everything depends on the person, who HaShem has given the power that
his actions will have an effect above. Therefore when a person does
tshuva he causes tshuva above and HaShem regrets his creating of the
This can be understood with a parable. A father once gave to his
beloved son a knife to play with. The son had great enjoyment from
playing with the knife. However due to the foolishness of the child
he did not close the knife and he cut his hand with it. He then had a
lot of pain. When his father saw the pain that his son had, he was
also pained. Besides the pain he had from his son cutting himself,
he also was pained from his having given his son the knife. Even
though the father's intention in giving his son the knife to play
with was a good one, he still regretted that he had given his son
something that could cause him pain.
For the same reason HaShem created the Yetzer HaRah, for the good of
people, as is known. However it is necessary for people to close
themselves to the desires and the power that comes from the Yetzer
HaRah. Then the Yetzer HaRah will be for their good.
If the person doesn't do that and the Yetzer HaRah strengthens itself
over him, HaShem regrets that he created the Yetzer HaRah. When
HaShem sees that the person is suffering very much due to his sins,
that the Yetzer HaRah convinced him to do, HaShem says, 'Why have I
created this thing which causes such suffering to my son [Israel.] He
is made to have such regret and cause suffering to himself due to his
tshuva and his regret of his actions. He [Israel] is almost consumed
because of the great pain caused by his sins.'
When HaShem says this and he regrets creating the Yetzer HaRah. This
causes the power of the Yetzer HaRah to be nullified and it is
eliminated from the world. From the regret that a person has [for his
sins] the sins are wiped out. Since he regrets them and feels that it
would have been better if he had not done them, the Yetzer HaRah is
wiped out. And HaShem says that it would have been better had he not
created the Yetzer Harah.
This is the meaning of the verse: 'And HaShem your G-d will return
[Heb v'shav] [you from] your captivity.' [Heb. shevesachah] By your
doing tshuva HaShem also does tshuva. And he will rescue you
immediately from the Yetzer HaRah. (p. 146 sefer Zerah Kodesh
teachings of Rebbe Naftuli Tzvi of Ropshitz.)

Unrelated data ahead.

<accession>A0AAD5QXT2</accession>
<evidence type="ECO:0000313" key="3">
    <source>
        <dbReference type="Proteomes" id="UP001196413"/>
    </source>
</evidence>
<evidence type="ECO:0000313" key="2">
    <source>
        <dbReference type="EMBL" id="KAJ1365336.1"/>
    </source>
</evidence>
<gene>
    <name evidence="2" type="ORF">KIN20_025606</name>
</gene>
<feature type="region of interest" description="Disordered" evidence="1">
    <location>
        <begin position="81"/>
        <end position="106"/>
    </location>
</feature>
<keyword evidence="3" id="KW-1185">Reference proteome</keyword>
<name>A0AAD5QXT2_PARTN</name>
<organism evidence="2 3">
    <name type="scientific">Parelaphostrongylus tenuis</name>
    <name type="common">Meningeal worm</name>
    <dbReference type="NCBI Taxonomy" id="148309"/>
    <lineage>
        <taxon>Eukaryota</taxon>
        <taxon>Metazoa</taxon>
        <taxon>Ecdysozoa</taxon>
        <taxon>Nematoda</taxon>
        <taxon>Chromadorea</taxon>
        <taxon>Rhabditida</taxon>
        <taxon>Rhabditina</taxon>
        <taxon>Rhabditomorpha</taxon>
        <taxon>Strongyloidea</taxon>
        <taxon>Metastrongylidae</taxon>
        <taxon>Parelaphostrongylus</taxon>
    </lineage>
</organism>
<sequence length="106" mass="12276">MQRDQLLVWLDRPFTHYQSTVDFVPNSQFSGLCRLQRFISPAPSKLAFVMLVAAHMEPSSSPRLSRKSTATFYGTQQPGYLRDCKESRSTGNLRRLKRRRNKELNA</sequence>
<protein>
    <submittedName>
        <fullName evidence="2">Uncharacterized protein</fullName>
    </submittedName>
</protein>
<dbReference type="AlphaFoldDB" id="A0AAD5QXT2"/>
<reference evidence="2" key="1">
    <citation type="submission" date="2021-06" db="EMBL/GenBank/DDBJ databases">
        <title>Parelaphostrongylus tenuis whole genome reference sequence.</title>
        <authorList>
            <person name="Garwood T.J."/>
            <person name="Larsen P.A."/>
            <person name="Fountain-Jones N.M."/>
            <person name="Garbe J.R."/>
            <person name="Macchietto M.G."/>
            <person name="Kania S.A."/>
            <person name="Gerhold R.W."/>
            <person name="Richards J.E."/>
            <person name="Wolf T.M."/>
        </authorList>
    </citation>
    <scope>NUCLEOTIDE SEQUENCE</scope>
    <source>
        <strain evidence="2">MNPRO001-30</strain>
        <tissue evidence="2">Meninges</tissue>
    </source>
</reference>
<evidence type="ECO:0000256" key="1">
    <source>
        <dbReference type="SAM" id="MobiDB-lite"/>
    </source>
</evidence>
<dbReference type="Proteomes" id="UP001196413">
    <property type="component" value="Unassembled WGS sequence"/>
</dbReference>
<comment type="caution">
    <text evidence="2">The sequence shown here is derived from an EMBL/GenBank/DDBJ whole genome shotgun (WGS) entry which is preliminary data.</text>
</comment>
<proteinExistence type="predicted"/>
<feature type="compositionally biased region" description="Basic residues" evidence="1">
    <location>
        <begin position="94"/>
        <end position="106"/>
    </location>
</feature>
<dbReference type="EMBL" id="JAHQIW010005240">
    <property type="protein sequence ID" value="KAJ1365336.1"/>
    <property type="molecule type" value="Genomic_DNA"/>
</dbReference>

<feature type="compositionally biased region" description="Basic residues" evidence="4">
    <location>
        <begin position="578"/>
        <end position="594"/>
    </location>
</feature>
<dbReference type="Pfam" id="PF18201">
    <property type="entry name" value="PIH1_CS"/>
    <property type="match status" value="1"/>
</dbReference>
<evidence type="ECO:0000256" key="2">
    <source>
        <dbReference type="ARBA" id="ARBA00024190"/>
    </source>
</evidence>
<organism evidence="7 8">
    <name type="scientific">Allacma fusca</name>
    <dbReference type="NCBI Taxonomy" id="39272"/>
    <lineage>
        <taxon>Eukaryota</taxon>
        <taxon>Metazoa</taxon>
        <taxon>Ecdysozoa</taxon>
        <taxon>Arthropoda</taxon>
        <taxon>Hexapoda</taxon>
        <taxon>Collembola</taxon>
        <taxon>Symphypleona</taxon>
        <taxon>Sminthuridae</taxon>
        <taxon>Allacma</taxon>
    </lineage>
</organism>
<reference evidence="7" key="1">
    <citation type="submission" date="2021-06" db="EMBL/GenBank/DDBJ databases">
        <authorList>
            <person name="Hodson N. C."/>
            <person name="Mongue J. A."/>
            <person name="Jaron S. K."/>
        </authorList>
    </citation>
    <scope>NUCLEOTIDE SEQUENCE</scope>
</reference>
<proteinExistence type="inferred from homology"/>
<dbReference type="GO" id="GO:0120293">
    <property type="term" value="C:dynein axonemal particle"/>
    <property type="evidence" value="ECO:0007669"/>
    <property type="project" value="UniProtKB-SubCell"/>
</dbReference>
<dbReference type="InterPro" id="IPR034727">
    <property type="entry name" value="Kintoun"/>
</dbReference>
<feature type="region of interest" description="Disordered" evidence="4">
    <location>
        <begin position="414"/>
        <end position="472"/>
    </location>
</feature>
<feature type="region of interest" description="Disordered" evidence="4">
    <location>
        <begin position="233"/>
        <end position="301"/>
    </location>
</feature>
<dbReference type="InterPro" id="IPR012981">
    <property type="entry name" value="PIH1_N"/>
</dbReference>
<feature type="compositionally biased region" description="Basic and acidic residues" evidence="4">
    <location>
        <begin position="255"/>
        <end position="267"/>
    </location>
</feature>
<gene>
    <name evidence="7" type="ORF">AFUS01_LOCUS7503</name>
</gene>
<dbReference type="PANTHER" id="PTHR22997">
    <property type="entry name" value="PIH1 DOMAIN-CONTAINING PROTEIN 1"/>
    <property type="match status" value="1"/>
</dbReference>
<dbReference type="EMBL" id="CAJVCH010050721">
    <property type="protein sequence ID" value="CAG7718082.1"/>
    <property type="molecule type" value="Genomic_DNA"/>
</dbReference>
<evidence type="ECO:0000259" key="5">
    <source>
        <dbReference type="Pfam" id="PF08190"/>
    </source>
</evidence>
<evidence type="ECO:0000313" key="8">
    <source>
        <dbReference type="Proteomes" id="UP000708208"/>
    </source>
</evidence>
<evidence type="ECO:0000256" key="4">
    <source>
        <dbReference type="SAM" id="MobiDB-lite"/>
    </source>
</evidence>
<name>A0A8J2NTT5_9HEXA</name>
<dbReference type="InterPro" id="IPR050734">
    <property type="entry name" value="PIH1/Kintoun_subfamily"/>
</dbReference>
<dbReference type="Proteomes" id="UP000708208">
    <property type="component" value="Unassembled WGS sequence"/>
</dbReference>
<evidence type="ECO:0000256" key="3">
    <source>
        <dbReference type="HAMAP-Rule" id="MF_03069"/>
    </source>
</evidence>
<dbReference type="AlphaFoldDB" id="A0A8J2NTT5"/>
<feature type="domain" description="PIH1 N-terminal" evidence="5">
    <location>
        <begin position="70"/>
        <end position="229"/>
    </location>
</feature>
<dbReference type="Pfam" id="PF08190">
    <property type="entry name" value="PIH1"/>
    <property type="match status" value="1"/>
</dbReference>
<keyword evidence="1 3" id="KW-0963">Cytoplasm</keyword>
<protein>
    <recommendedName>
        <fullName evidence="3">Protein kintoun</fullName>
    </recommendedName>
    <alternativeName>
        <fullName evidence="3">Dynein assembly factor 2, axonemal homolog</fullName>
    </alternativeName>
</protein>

* * *
4. 'And HaShem your G-d will turn your captivity' (Devorim 30.3)
It appears to me that we can explain this verse according to what I
heard from Admor* Rebbe Yakov Yitzchok ZT'L* [the Chozeh of Lublin]
who heard it from his Rebbe, the Holy Rabbi Elimeilech ZT'L [the
Rebbe Reb* Elimeilech of Lizensk], who said that today everyone is
called a Baal Tshuva*. And HaShem because of His great mercy accepts
all of us in repentance.
However for the person [who has sinned] it is very bitter at first
when he starts to repent. That is because he starts with fear [of
HaShem and of the punishment he is deserving of.] But after that
HaShem gives him love and joy so that he could be 'redeemed with
This is the meaning of the verse, 'And HaShem your G-d will turn your
captivity'. Your repentance will be turned over by HaShem to love
and joy. That is the meaning [of what it says after that] 'and he
will have compassion'. He will turn and gather you from amongst all
the nations, and from this you will merit speedily to the ingathering
of the exile. (p. 216 sefer Or LaShamayim teachings of Rebbe Meir of
Apt talmid of the Chozeh of Lublin.)
* * *
5. 'And your stranger who is in your camp.' (Devorim 29.10)
We can explain it according to what it says in the Zohar* on the
verse, "'and your camp shall be holy'. These are the 248 limbs of the
man." A man needs to make holy all 248 of his limbs for [the service
of] HaShem. This is the meaning of the 'stranger who is in your
camp', you should consider what rests in your 248 limbs the whole
year [i.e. your holy soul.] And if you set your heart to make them
pure and holy, [you will be on the] level of 'and your camp shall be
Also one needs to consider that he is only on the level of a